The examination is a professional assessment and evaluation of the patient’s body and organ systems by means of inspection, palpation, auscultation, and percussion. The examination along with the patient’s history constitutes a complete health assessment that assists the physician in determining the right diagnosis of the patient’s chief complaint and helps them devise the best treatment procedure.

Examinations are divided into four types to ease the process of documenting the E&M service:

  • Problem-Focused: A limited evaluation of the patient’s affected body area or organ system.
  • Expanded Problem-Focused: An extended form of the problem-focused examination which also includes a limited examination of any other symptomatic or related body areas or organ systems in addition to the affected area.
  • Detailed: An in-depth examination of the affected body area or organ system and any other related areas or systems.
  • Comprehensive: A general and extensive examination of several systems or a thorough examination of one organ system.

3. Medical Decision Making (MDM)

This is the most important component that determines the E&M code of service. It reflects the intensity of work put in by the physician(s) in establishing a diagnosis and formulating a treatment plan.

MDM is divided into four levels based on their complexity:

  • Straightforward
  • Low Complexity
  • Moderate Complexity
  • High Complexity

The MDM must be classified into one of these four levels based on:

  • The number of possible diagnoses and treatment options considered;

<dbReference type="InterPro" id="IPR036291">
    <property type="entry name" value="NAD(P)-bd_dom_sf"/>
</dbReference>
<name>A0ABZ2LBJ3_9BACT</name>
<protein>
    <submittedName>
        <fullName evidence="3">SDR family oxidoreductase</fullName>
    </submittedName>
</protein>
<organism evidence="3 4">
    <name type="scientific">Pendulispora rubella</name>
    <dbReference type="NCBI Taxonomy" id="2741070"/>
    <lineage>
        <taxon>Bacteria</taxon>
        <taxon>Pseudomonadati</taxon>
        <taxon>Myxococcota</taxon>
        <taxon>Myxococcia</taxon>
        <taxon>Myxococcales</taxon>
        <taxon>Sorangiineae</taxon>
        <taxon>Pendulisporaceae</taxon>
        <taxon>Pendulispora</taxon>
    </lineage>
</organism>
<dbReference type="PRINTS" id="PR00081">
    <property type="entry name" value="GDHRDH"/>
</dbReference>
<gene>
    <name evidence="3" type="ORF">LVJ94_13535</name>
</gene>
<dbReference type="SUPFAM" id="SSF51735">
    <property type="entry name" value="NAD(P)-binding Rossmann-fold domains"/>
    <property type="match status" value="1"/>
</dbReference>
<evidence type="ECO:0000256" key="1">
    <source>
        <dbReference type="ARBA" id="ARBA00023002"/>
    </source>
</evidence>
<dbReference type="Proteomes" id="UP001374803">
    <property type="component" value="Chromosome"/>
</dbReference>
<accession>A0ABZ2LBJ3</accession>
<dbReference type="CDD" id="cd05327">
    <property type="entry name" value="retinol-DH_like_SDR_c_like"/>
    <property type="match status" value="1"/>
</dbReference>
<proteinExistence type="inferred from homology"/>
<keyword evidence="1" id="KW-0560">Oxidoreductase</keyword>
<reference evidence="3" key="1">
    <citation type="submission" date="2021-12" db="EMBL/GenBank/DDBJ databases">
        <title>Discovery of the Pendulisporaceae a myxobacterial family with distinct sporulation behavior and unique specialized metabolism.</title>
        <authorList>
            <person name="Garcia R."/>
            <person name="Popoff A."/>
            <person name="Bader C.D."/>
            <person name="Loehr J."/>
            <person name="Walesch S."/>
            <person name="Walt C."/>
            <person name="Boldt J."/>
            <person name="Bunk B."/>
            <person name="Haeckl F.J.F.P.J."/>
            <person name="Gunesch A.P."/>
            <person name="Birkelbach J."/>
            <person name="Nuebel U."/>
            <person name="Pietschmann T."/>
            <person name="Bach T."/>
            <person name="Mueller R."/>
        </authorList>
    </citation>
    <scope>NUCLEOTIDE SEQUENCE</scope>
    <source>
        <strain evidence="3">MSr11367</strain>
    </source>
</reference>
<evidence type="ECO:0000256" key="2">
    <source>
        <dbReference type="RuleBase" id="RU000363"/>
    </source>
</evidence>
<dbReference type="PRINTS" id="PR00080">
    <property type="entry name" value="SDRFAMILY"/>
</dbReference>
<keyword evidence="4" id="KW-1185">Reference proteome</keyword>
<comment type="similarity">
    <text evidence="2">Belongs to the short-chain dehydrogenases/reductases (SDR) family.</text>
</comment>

• The complexity of the data analysed and reviewed by the physician; and,
  • The risk of morbidity and/or mortality associated with the patient’s condition.

4. Counselling

Counselling is an important component that needs to be taken into consideration when determining the appropriate code from the E&M codes list but only when counselling/coordination of care dominates more than 50% of the time with the patient. Counselling refers to discussions with a patient and/or any related parties (family members, guardians, etc.) regarding the patient’s diagnosis, prognosis, management options, and the risk factors associated with the treatment options.

5. Coordination of Care

Many physicians spend a significant amount of their time coordinating their patient’s care. Coordination of care is the process of communicating with other practitioners regarding the patient’s problem and their family’s needs. Everything that is discussed should be documented in detail along with the time of encounter in order to support that more than 50% of the time was spent in the coordination of care and counselling.

6. Nature Of Presenting Problem

When choosing an E&M code, the gravity of the patient’s condition plays a key role in determining the extent of the examinations performed on the patient and the level of service.

The nature of the presenting problem is divided into five levels based on the severity of the problem:

  • Minimal
  • Self-Limited/Minor
  • Low Severity
  • Moderate Severity
  • High Severity

7. Time

Time may be the crucial component determining the level of an E&M service and its subsequent code when over 50% of time spent with a patient is spent in counselling or coordination of care for a patient. In such a case, time becomes the key factor controlling the selection of the E&M code. When time is used as the controlling factor, the coder must document the total face-to-face time spent with the patient, time spent in counselling or coordination of care, and the nature of counselling or coordination of care.

See Also: Determining Mental Health Using Patient Health Questionnaire PHQ9

Bottom Line

Accurate and reliable medical records are at the crux of any successful medical practice. This is why E&M coding is an integral part of any clinical practice but with so many services being improperly coded leading to a loss in revenue, the coded and documented data must be as valid and reliable as possible. Thus, understanding the rules of E&M coding using these 7 components is essential to coding accurately for different patient-physician encounters.